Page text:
Connect with us

Hi, what are you looking for?


How You Can Protect Your Digital Privacy

All around you, data is collected at astronomical speeds. Data never sleeps and with each minute you spend online, companies are learning more and more about you. Every minute, there are nearly 400,000 applications downloaded. With so many digital services available at our fingertips, it’s no wonder that you might be researching different ways you can protect your digital privacy.

The fact is, even the services, apps, and tools we use every day collect data, and there are plenty of advantages and disadvantages alike. For example, biometric authentication is a high-level security measure that helps ensure a person’s identity—technology like this is crucial in a world where hacking is at an all-time high. On the flipside, to benefit from advanced identity protection, you also need to forfeit data. However, there are many ways to control your own digital narrative. Here’s how:

Check Your App Settings

More recently, companies are being held accountable for the data they collect on their users. For example, on YouTube, 4.5 million videos are watched every single minute.

When possible, you should turn off ad personalization in your setting. You may not realize it, but ad personalization gives companies permission to conduct tracking practices and collect data about your online movements. Major platforms like Facebook and Google have simple buttons that toggle on and off for ad personalization. On Facebook, you’d simply go to your Preferences, head over to your Settings page, and turn the personalized ads feature off.

Clear Cache & Delete History

You’d be amazed at how much information you give to your browsers on a daily basis. There are several reasons why you should make it a routine habit to clear your cache. For starters, over time your cache can grow pretty big and can slow down your browser and computer. But more importantly, your cache can store private data and clearing it regularly helps protect your privacy—especially if more than one person accesses your computer or mobile device. You can head over to to delete all of your all-time history, including Web & App activity, YouTube history, and Location history.

Don’t Accept Cookies

Cookies are small files that allow websites to monitor your online movements. By now, you’ve seen pop-ups on websites that inform you that their site uses cookies to enhance their online experience, and you have the option to accept, decline, or modify your cookies preferences. Unfortunately, there are some companies that won’t let you use their website without accepting cookies. In this case, if you need to access the website, you can accept the cookies for now and delete them later. Alternatively, you can use a VPN to access those sites through a protected and anonymous IP address.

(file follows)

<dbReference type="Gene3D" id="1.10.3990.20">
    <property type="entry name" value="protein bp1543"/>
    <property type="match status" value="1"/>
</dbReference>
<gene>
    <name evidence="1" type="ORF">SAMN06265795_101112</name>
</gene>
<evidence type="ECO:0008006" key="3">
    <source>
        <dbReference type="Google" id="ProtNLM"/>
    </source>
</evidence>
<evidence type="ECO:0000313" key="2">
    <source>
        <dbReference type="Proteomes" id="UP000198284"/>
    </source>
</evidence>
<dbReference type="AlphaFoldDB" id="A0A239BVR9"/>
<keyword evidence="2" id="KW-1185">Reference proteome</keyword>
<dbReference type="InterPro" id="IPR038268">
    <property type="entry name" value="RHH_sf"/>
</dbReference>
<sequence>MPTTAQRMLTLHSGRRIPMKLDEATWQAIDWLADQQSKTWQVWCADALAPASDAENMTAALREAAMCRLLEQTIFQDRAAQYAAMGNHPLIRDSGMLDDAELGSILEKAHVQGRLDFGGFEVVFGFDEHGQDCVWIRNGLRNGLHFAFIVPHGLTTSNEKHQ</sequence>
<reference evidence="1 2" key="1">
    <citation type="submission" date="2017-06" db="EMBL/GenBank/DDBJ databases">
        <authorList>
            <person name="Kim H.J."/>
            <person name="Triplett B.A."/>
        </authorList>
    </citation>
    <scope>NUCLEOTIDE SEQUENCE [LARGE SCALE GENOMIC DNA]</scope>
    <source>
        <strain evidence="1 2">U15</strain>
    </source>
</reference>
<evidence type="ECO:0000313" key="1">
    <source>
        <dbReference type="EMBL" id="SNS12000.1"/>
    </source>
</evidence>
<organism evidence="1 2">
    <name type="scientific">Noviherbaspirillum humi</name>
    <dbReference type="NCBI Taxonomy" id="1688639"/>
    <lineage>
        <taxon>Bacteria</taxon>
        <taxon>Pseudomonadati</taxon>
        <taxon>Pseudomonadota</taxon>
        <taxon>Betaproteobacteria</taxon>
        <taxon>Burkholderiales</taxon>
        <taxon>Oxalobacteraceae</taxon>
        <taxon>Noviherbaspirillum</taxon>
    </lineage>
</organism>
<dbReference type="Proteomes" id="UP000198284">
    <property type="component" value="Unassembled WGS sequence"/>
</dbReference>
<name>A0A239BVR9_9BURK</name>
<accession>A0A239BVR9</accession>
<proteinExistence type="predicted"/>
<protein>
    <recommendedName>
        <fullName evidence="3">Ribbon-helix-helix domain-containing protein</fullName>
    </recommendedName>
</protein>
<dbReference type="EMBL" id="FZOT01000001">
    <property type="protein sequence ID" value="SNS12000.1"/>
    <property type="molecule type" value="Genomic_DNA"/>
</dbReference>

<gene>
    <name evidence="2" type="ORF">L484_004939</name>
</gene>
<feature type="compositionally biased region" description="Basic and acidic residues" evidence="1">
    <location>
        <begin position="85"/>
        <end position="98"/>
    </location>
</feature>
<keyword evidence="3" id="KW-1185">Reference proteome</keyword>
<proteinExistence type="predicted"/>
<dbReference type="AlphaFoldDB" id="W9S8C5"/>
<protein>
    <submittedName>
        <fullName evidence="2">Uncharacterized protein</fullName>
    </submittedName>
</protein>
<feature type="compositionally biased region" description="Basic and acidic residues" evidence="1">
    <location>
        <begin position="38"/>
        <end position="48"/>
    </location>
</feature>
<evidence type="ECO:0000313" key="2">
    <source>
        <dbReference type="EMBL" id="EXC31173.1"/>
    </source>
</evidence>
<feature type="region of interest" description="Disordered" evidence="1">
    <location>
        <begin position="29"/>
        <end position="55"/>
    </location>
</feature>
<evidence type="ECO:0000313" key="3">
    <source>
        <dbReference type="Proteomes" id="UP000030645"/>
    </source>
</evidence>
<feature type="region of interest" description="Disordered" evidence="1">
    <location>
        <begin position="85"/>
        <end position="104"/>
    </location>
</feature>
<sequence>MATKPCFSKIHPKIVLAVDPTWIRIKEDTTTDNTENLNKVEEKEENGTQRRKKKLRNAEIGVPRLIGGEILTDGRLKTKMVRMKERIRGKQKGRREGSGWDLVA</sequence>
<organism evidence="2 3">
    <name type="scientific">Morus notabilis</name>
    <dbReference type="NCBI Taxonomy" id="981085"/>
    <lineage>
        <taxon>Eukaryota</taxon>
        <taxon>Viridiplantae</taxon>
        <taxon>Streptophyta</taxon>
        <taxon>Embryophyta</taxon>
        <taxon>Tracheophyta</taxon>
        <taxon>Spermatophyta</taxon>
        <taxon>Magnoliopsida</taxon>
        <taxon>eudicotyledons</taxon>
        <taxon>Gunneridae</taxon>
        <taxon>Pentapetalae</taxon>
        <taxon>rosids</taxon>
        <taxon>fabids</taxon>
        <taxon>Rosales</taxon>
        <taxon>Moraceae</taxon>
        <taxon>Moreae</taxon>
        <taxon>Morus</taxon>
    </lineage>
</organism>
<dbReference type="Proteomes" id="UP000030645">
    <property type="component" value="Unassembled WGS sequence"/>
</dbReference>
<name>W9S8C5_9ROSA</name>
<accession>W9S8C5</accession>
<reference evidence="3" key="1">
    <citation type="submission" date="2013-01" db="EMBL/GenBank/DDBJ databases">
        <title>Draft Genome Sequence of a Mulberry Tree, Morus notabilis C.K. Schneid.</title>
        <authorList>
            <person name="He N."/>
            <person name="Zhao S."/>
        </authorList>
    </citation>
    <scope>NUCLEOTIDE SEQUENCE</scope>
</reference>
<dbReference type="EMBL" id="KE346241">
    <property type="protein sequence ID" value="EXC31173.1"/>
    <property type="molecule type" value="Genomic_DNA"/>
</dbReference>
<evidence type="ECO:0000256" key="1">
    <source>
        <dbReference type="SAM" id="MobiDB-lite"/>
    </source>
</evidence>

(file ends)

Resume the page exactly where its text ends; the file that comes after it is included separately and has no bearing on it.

Use Encrypted Messaging

If you want your messages to be completely private and secured, you’ll need to use an application that features end to end encryption. Although most of the messages you send are encrypted while in transit, there are some that are more vulnerable than others. When your messages are fully encrypted, no one in the middle can read them—the only people who can access them are you and the recipient(s).

Apps like WhatsApp and Telegram encrypt your messages so that the content cannot be read. However, it’s important to note that with some apps, like WhatsApp, metadata can still be accessed by the provider (in this case, Facebook). For instance, when you share your contact list with Facebook, they can still retain that data, even if they cannot read your messages.

Conduct an App Cleanup

You’d be surprised at how many apps are collecting data, even silently in the background. Even a simple flashlight app can collect important data about you. Go through your smartphone and take an inventory of the apps that you don’t use much, deleting those you don’t often use and keeping the applications that are a regular part of your mobile experience. You’ll find that there are many apps that you can use through your browser versus a mobile application. Although browsers aren’t bulletproof when it comes to collecting data about you, they offer much more privacy than mobile applications.

Written By

Thanks for reading this article. If you're new here, why don't you subscribe for regular updates via RSS feed or via email. You can also subscribe by following @techsling on Twitter or becoming our fan on Facebook. Thanks for visiting!

Click to comment

Leave a Reply

Your email address will not be published. Required fields are marked *

This site uses Akismet to reduce spam. Learn how your comment data is processed.

You May Also Like


Even if you have never seen a Congressional hearing with testimonies from the biggest industry leaders, you know that data protection laws are getting...

U.S. & Canada

The California Consumer Privacy Act (CCPA) got enacted in June 2018 and went into effect in January 2020. As the name suggests, this legislation...


An inventor carefully inserts papers with the design concepts of a new product into their messenger bag-like briefcase. The inventor heads down to the...


Employers still have legal rights to track Internet activities of their employees – however – should they actually do it? While there are some...